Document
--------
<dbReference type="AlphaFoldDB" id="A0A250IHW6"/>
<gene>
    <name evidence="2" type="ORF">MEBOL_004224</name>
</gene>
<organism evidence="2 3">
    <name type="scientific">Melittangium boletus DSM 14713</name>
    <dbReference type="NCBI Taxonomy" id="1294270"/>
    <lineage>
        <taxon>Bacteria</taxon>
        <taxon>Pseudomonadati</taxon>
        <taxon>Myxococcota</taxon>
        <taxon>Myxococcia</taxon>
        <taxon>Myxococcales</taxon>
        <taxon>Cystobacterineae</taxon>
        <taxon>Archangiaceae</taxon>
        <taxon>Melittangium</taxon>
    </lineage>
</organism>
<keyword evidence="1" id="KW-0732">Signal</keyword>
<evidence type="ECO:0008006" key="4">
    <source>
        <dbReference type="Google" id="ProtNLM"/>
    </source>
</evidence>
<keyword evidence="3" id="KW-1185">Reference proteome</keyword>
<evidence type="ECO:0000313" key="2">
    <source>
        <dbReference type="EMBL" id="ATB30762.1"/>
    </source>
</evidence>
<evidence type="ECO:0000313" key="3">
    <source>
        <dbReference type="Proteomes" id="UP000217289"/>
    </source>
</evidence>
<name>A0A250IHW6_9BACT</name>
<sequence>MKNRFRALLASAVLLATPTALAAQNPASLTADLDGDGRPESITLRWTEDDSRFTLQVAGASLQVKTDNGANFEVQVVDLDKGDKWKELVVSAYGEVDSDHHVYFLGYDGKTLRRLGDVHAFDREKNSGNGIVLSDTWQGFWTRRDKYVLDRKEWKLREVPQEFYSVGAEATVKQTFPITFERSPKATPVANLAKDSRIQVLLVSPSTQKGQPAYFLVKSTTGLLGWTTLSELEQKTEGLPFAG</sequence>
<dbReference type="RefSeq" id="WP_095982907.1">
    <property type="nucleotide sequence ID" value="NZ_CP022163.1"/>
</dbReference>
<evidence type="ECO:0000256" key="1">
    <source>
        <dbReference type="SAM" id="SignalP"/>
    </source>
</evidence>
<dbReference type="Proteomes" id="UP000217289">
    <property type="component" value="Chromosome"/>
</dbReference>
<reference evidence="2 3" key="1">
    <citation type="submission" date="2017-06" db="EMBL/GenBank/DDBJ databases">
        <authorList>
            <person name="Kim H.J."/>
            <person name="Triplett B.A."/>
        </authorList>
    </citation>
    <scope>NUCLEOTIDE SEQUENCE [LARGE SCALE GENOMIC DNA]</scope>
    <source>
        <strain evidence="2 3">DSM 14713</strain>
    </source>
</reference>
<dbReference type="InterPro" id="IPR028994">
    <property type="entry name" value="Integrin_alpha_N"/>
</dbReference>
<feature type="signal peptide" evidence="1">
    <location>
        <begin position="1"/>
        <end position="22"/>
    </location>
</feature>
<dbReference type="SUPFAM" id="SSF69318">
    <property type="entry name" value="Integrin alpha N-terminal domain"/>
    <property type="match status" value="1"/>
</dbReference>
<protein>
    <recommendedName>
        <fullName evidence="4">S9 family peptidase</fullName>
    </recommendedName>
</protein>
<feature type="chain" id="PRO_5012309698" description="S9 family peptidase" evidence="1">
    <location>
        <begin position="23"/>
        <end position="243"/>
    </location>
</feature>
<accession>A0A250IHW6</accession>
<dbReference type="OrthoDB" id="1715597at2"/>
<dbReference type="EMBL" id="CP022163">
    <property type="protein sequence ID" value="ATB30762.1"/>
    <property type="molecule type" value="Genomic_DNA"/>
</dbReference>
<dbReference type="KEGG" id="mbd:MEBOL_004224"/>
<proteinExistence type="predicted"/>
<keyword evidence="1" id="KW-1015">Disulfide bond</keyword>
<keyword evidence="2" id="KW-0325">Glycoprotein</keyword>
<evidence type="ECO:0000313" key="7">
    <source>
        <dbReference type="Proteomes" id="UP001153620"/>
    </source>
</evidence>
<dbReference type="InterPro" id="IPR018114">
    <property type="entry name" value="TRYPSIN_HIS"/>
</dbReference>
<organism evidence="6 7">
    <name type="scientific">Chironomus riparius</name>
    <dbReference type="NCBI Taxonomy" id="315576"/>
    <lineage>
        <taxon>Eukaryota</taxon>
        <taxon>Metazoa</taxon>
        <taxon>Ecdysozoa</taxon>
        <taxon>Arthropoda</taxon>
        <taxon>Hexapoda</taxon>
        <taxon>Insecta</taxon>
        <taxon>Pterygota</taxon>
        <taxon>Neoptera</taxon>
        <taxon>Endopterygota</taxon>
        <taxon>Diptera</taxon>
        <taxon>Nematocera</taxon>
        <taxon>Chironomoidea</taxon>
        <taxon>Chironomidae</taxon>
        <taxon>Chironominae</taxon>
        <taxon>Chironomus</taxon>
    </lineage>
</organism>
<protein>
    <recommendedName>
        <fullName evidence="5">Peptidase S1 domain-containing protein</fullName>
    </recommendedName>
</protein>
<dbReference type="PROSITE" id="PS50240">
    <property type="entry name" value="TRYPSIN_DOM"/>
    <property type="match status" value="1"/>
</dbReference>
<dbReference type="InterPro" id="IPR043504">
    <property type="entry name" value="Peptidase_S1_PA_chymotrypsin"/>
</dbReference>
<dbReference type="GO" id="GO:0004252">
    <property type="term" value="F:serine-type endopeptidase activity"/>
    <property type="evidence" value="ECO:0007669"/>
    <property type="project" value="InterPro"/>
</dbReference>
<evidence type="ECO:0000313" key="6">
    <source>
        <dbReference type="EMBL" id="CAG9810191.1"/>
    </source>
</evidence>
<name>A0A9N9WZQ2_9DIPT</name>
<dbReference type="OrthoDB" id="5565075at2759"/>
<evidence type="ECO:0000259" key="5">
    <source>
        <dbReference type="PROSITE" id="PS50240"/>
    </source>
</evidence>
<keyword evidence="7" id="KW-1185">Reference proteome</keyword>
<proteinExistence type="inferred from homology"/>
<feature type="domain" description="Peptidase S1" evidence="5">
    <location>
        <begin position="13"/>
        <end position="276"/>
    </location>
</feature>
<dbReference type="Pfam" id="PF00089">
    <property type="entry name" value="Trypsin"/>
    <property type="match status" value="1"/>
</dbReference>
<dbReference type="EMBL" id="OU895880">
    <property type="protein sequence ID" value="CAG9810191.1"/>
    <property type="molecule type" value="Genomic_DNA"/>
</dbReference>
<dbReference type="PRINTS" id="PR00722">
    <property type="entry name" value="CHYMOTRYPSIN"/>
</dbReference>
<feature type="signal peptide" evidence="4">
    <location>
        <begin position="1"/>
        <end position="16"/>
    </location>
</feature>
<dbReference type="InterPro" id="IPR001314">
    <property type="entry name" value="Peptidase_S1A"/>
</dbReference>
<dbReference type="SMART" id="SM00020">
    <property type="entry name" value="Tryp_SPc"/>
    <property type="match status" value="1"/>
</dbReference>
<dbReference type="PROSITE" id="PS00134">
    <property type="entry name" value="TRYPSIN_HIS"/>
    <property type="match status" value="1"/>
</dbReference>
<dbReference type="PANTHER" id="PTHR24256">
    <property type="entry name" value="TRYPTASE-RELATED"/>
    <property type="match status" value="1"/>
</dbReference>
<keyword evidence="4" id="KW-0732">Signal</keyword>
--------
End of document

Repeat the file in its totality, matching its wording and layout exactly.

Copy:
<dbReference type="AlphaFoldDB" id="A0A250IHW6"/>
<gene>
    <name evidence="2" type="ORF">MEBOL_004224</name>
</gene>
<organism evidence="2 3">
    <name type="scientific">Melittangium boletus DSM 14713</name>
    <dbReference type="NCBI Taxonomy" id="1294270"/>
    <lineage>
        <taxon>Bacteria</taxon>
        <taxon>Pseudomonadati</taxon>
        <taxon>Myxococcota</taxon>
        <taxon>Myxococcia</taxon>
        <taxon>Myxococcales</taxon>
        <taxon>Cystobacterineae</taxon>
        <taxon>Archangiaceae</taxon>
        <taxon>Melittangium</taxon>
    </lineage>
</organism>
<keyword evidence="1" id="KW-0732">Signal</keyword>
<evidence type="ECO:0008006" key="4">
    <source>
        <dbReference type="Google" id="ProtNLM"/>
    </source>
</evidence>
<keyword evidence="3" id="KW-1185">Reference proteome</keyword>
<evidence type="ECO:0000313" key="2">
    <source>
        <dbReference type="EMBL" id="ATB30762.1"/>
    </source>
</evidence>
<evidence type="ECO:0000313" key="3">
    <source>
        <dbReference type="Proteomes" id="UP000217289"/>
    </source>
</evidence>
<name>A0A250IHW6_9BACT</name>
<sequence>MKNRFRALLASAVLLATPTALAAQNPASLTADLDGDGRPESITLRWTEDDSRFTLQVAGASLQVKTDNGANFEVQVVDLDKGDKWKELVVSAYGEVDSDHHVYFLGYDGKTLRRLGDVHAFDREKNSGNGIVLSDTWQGFWTRRDKYVLDRKEWKLREVPQEFYSVGAEATVKQTFPITFERSPKATPVANLAKDSRIQVLLVSPSTQKGQPAYFLVKSTTGLLGWTTLSELEQKTEGLPFAG</sequence>
<dbReference type="RefSeq" id="WP_095982907.1">
    <property type="nucleotide sequence ID" value="NZ_CP022163.1"/>
</dbReference>
<evidence type="ECO:0000256" key="1">
    <source>
        <dbReference type="SAM" id="SignalP"/>
    </source>
</evidence>
<dbReference type="Proteomes" id="UP000217289">
    <property type="component" value="Chromosome"/>
</dbReference>
<reference evidence="2 3" key="1">
    <citation type="submission" date="2017-06" db="EMBL/GenBank/DDBJ databases">
        <authorList>
            <person name="Kim H.J."/>
            <person name="Triplett B.A."/>
        </authorList>
    </citation>
    <scope>NUCLEOTIDE SEQUENCE [LARGE SCALE GENOMIC DNA]</scope>
    <source>
        <strain evidence="2 3">DSM 14713</strain>
    </source>
</reference>
<dbReference type="InterPro" id="IPR028994">
    <property type="entry name" value="Integrin_alpha_N"/>
</dbReference>
<feature type="signal peptide" evidence="1">
    <location>
        <begin position="1"/>
        <end position="22"/>
    </location>
</feature>
<dbReference type="SUPFAM" id="SSF69318">
    <property type="entry name" value="Integrin alpha N-terminal domain"/>
    <property type="match status" value="1"/>
</dbReference>
<protein>
    <recommendedName>
        <fullName evidence="4">S9 family peptidase</fullName>
    </recommendedName>
</protein>
<feature type="chain" id="PRO_5012309698" description="S9 family peptidase" evidence="1">
    <location>
        <begin position="23"/>
        <end position="243"/>
    </location>
</feature>
<accession>A0A250IHW6</accession>
<dbReference type="OrthoDB" id="1715597at2"/>
<dbReference type="EMBL" id="CP022163">
    <property type="protein sequence ID" value="ATB30762.1"/>
    <property type="molecule type" value="Genomic_DNA"/>
</dbReference>
<dbReference type="KEGG" id="mbd:MEBOL_004224"/>
<proteinExistence type="predicted"/>
<keyword evidence="1" id="KW-1015">Disulfide bond</keyword>
<keyword evidence="2" id="KW-0325">Glycoprotein</keyword>
<evidence type="ECO:0000313" key="7">
    <source>
        <dbReference type="Proteomes" id="UP001153620"/>
    </source>
</evidence>
<dbReference type="InterPro" id="IPR018114">
    <property type="entry name" value="TRYPSIN_HIS"/>
</dbReference>
<organism evidence="6 7">
    <name type="scientific">Chironomus riparius</name>
    <dbReference type="NCBI Taxonomy" id="315576"/>
    <lineage>
        <taxon>Eukaryota</taxon>
        <taxon>Metazoa</taxon>
        <taxon>Ecdysozoa</taxon>
        <taxon>Arthropoda</taxon>
        <taxon>Hexapoda</taxon>
        <taxon>Insecta</taxon>
        <taxon>Pterygota</taxon>
        <taxon>Neoptera</taxon>
        <taxon>Endopterygota</taxon>
        <taxon>Diptera</taxon>
        <taxon>Nematocera</taxon>
        <taxon>Chironomoidea</taxon>
        <taxon>Chironomidae</taxon>
        <taxon>Chironominae</taxon>
        <taxon>Chironomus</taxon>
    </lineage>
</organism>
<protein>
    <recommendedName>
        <fullName evidence="5">Peptidase S1 domain-containing protein</fullName>
    </recommendedName>
</protein>
<dbReference type="PROSITE" id="PS50240">
    <property type="entry name" value="TRYPSIN_DOM"/>
    <property type="match status" value="1"/>
</dbReference>
<dbReference type="InterPro" id="IPR043504">
    <property type="entry name" value="Peptidase_S1_PA_chymotrypsin"/>
</dbReference>
<dbReference type="GO" id="GO:0004252">
    <property type="term" value="F:serine-type endopeptidase activity"/>
    <property type="evidence" value="ECO:0007669"/>
    <property type="project" value="InterPro"/>
</dbReference>
<evidence type="ECO:0000313" key="6">
    <source>
        <dbReference type="EMBL" id="CAG9810191.1"/>
    </source>
</evidence>
<name>A0A9N9WZQ2_9DIPT</name>
<dbReference type="OrthoDB" id="5565075at2759"/>
<evidence type="ECO:0000259" key="5">
    <source>
        <dbReference type="PROSITE" id="PS50240"/>
    </source>
</evidence>
<keyword evidence="7" id="KW-1185">Reference proteome</keyword>
<proteinExistence type="inferred from homology"/>
<feature type="domain" description="Peptidase S1" evidence="5">
    <location>
        <begin position="13"/>
        <end position="276"/>
    </location>
</feature>
<dbReference type="Pfam" id="PF00089">
    <property type="entry name" value="Trypsin"/>
    <property type="match status" value="1"/>
</dbReference>
<dbReference type="EMBL" id="OU895880">
    <property type="protein sequence ID" value="CAG9810191.1"/>
    <property type="molecule type" value="Genomic_DNA"/>
</dbReference>
<dbReference type="PRINTS" id="PR00722">
    <property type="entry name" value="CHYMOTRYPSIN"/>
</dbReference>
<feature type="signal peptide" evidence="4">
    <location>
        <begin position="1"/>
        <end position="16"/>
    </location>
</feature>
<dbReference type="InterPro" id="IPR001314">
    <property type="entry name" value="Peptidase_S1A"/>
</dbReference>
<dbReference type="SMART" id="SM00020">
    <property type="entry name" value="Tryp_SPc"/>
    <property type="match status" value="1"/>
</dbReference>
<dbReference type="PROSITE" id="PS00134">
    <property type="entry name" value="TRYPSIN_HIS"/>
    <property type="match status" value="1"/>
</dbReference>
<dbReference type="PANTHER" id="PTHR24256">
    <property type="entry name" value="TRYPTASE-RELATED"/>
    <property type="match status" value="1"/>
</dbReference>
<keyword evidence="4" id="KW-0732">Signal</keyword>